Reference : Moving Parts: Immigration Policy, Internal Migration and Natural resource Shocks
Scientific journals : Article
Business & economic sciences : Economic systems & public economics
Moving Parts: Immigration Policy, Internal Migration and Natural resource Shocks
Coulombe, Serge mailto [University of Ottawa]
Boadway, Robin [Queens University]
Beine, Michel mailto [University of Luxembourg > Faculty of Law, Economics and Finance (FDEF) > Center for Research in Economic Analysis (CREA) >]
CD Howe Institute Commentary
[en] natural resources
[en] The Canadian government made major changes in 2014 to both the Temporary Foreign Worker (TFW) Program and the permanent economic immigration system. Under the previous system and its enforcement, temporary foreign workers were in competition with some Canadian residents, resulting in major political backlash. In addition, permanent immigrants to Canada were not generally moving to locations with the strongest demand for jobs.
The federal changes to the TFW Program limited the kinds of workers companies could bring in, made the applications more rigorous, and set an employer-specific cap on the use of TFWs. These changes will lead to a decrease in the number of TFWs working in Canada.
In the permanent immigration system, the government modified the traditional points system and created the Express Entry System. International applicants must meet a threshold of points before the government will invite them to apply for immigration. The system is skewed toward labour-market demand. It rewards workers who have skills that the federal government determines the labour market needs. It also rewards permanent immigrants who have a Canadian job offer.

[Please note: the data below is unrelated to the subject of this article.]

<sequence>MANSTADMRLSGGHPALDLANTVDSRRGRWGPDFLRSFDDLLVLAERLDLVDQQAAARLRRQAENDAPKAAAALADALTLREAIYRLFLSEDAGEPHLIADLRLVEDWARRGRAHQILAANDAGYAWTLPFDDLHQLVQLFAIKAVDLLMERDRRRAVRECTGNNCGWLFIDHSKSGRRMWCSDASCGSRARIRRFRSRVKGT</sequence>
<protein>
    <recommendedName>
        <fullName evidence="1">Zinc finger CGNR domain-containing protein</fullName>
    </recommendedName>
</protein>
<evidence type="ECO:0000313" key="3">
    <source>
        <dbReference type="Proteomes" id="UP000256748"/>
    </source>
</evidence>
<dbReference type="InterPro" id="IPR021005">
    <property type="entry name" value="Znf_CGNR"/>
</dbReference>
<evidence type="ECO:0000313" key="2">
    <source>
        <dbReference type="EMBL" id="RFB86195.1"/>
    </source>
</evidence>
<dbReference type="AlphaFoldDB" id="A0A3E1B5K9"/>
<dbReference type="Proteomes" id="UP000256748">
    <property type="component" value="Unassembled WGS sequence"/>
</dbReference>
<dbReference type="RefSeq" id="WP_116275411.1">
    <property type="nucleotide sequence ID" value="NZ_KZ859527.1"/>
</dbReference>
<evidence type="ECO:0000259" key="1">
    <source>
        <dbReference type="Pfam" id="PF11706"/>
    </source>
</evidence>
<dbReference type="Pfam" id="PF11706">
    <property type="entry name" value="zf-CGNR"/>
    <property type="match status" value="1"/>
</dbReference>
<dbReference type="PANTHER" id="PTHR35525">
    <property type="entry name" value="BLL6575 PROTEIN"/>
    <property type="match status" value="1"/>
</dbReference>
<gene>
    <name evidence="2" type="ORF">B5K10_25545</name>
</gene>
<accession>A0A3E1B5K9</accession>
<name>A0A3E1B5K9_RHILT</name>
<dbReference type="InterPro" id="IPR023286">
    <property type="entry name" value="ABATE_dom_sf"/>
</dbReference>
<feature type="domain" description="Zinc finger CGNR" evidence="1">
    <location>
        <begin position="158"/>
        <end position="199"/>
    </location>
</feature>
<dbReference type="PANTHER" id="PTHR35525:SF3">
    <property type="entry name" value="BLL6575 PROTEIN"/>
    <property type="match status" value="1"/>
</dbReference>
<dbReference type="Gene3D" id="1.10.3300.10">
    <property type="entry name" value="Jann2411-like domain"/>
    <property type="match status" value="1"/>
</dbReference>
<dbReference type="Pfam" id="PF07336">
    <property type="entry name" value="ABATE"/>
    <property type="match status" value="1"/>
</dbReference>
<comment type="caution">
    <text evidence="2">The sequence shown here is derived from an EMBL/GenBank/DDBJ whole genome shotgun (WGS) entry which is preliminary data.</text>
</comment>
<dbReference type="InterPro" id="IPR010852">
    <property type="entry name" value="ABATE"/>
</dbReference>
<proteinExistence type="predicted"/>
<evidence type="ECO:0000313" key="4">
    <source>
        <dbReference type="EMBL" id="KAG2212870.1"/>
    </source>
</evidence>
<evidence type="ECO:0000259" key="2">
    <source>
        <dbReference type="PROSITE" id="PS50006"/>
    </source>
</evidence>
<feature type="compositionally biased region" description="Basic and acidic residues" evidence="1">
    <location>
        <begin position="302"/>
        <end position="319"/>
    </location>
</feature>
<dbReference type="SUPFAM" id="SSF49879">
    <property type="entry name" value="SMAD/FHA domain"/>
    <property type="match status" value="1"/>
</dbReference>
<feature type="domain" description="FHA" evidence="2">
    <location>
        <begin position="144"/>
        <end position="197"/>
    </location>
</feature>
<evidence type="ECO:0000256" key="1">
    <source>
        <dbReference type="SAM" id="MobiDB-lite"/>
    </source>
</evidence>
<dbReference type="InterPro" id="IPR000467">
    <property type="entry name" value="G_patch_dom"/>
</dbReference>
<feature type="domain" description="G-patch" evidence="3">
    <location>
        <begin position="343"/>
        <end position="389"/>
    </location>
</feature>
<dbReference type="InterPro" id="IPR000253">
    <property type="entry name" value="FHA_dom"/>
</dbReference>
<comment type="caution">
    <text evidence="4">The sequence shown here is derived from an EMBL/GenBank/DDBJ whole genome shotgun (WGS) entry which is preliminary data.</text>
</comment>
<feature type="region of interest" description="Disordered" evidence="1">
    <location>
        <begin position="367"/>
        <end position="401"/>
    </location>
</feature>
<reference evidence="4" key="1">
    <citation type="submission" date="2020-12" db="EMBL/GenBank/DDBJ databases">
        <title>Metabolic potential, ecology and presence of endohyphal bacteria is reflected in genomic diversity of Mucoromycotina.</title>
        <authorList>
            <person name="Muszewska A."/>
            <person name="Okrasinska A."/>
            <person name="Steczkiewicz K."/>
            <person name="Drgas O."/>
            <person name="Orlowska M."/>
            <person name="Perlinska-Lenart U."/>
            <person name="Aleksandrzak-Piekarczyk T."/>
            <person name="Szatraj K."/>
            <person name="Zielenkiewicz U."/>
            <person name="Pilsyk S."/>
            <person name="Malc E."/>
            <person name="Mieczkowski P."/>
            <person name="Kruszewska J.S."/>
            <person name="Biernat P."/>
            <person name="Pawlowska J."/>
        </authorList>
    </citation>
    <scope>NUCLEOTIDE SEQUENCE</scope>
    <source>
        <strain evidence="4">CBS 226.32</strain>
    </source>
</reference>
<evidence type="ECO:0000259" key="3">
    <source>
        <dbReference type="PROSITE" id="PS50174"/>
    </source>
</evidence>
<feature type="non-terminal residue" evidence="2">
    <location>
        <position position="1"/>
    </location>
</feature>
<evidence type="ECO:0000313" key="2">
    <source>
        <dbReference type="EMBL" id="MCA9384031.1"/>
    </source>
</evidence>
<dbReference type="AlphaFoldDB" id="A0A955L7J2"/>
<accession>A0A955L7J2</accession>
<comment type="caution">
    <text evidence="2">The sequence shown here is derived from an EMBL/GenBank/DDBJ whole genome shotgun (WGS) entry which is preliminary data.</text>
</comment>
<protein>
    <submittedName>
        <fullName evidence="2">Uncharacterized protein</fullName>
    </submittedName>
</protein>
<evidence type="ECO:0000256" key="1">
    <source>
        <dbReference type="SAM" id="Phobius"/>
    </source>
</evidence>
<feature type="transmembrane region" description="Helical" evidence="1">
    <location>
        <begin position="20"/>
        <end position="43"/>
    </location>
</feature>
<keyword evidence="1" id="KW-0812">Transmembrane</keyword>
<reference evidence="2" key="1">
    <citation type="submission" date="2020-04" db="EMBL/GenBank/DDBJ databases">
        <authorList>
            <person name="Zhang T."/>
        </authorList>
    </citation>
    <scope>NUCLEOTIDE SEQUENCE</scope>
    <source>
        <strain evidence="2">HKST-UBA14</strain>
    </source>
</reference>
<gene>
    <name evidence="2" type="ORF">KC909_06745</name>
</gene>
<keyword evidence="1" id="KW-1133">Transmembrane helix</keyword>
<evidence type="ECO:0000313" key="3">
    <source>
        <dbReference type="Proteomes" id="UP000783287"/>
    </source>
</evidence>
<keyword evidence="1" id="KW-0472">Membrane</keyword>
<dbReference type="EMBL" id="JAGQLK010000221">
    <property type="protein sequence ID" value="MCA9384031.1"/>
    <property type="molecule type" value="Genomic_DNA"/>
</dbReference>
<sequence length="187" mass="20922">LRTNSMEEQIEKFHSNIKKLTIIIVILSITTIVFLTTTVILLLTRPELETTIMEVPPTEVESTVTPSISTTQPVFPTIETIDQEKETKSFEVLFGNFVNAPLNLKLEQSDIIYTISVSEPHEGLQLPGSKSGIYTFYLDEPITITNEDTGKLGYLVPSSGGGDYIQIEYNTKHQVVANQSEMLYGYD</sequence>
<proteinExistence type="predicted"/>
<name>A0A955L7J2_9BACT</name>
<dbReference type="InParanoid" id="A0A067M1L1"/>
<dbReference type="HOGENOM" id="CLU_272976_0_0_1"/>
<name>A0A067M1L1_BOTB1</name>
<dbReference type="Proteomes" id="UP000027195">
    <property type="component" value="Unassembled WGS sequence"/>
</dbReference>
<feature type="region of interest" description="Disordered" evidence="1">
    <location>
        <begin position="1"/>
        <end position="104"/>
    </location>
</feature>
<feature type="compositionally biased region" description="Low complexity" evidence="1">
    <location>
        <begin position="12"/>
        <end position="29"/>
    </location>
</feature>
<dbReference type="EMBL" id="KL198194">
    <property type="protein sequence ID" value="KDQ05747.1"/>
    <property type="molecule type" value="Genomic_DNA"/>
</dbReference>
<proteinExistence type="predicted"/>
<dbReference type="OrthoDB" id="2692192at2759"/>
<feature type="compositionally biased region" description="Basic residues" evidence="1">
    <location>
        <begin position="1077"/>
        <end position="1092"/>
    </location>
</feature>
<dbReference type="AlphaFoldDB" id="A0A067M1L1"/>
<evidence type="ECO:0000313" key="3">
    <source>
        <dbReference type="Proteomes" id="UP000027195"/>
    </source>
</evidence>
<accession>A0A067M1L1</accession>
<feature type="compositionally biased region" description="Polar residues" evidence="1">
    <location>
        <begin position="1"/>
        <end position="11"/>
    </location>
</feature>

We expect that the changes to the permanent immigration system will have many positive results. Immigrants will have better skills and improved job-market outcomes, and they will meet employer needs more closely than permanent immigrants did in the past. Likewise, recent changes to the TFW Program will improve the labour market for existing residents.
However, the changes in the immigration system may have some unintended consequences. First, they make it difficult for international students at Canadian universities to become permanent residents. Further, whereas TFWs were the main source of labour-market competition for Canadian residents until 2014, new permanent immigrants will increasingly compete with Canadian residents. This change will have profound implications for interprovincial migration. Lastly, the permanent immigration policy prioritizes skills currently in demand, and that preference may decrease the immigration of workers whose skills may be more important in the longer term.

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